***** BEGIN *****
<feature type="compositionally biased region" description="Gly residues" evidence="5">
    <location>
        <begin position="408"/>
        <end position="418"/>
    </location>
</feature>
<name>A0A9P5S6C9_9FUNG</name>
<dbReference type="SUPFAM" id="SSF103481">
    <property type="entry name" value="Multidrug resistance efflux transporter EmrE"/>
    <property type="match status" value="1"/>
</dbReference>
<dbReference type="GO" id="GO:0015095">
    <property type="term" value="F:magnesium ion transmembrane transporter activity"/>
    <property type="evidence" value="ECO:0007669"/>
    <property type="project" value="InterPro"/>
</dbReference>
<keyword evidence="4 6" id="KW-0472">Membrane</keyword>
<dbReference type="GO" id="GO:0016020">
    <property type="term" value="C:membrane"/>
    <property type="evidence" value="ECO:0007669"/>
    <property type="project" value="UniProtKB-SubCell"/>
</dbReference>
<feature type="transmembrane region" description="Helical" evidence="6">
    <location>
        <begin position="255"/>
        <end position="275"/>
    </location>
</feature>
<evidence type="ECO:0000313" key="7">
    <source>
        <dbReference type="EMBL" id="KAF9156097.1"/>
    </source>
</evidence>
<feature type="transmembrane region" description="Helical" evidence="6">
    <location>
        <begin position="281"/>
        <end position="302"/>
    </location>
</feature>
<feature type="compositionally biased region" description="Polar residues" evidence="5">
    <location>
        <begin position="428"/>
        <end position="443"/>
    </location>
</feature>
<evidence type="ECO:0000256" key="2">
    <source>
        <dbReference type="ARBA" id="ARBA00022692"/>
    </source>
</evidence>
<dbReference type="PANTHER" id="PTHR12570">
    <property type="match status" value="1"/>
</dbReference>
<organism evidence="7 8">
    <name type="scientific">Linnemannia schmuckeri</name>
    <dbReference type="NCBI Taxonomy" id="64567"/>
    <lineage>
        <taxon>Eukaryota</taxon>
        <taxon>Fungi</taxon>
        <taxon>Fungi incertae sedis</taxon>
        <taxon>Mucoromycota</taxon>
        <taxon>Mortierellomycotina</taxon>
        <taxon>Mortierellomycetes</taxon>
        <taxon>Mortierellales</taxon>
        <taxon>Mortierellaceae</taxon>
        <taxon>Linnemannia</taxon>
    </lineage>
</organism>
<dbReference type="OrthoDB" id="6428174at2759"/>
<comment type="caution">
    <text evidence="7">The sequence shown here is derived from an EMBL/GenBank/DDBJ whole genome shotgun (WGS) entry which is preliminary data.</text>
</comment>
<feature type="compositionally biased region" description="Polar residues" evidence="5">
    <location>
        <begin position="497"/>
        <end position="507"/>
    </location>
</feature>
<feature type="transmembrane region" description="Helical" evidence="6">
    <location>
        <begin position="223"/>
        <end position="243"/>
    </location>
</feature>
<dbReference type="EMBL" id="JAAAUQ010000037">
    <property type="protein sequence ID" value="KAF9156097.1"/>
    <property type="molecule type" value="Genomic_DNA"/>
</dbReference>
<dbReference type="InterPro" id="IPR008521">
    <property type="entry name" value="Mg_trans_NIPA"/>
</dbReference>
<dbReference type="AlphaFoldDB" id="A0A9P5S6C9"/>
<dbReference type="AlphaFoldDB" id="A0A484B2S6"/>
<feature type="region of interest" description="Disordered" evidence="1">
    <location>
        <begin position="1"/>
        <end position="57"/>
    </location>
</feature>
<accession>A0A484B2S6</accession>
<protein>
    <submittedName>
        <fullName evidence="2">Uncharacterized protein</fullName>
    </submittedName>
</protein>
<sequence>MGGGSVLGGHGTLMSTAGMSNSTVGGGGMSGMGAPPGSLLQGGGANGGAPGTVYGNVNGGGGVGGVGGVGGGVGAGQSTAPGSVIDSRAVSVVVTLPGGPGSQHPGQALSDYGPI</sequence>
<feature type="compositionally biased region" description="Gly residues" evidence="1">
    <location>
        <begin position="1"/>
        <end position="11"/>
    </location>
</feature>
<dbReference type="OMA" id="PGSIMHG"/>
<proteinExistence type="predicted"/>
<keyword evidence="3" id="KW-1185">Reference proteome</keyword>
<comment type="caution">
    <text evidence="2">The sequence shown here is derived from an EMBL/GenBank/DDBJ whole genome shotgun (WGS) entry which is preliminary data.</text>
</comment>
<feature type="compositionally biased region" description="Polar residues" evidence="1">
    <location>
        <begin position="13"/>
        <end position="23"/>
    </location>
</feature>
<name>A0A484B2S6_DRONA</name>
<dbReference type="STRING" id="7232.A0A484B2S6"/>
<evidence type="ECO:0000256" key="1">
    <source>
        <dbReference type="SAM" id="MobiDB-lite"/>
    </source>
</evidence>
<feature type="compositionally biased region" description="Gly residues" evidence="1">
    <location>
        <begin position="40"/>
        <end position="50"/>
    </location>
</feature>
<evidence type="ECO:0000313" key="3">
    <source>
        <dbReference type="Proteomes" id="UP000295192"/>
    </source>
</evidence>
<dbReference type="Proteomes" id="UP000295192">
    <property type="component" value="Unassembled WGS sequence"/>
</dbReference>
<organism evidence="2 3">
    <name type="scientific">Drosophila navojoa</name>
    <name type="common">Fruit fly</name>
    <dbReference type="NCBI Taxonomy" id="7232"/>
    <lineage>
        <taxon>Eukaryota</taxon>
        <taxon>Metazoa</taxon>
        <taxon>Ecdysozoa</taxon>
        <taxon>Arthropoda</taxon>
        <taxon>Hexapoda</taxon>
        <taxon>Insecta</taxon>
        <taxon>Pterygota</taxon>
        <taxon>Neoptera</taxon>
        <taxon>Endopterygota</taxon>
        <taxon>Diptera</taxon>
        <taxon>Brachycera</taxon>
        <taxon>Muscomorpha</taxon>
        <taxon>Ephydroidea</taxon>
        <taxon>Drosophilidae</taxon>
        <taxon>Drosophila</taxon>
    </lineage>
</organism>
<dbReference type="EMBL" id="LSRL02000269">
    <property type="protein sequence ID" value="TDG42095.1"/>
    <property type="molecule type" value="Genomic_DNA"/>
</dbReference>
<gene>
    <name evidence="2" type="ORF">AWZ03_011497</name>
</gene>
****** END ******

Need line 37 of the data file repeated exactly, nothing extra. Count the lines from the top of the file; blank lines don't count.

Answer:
        <end position="302"/>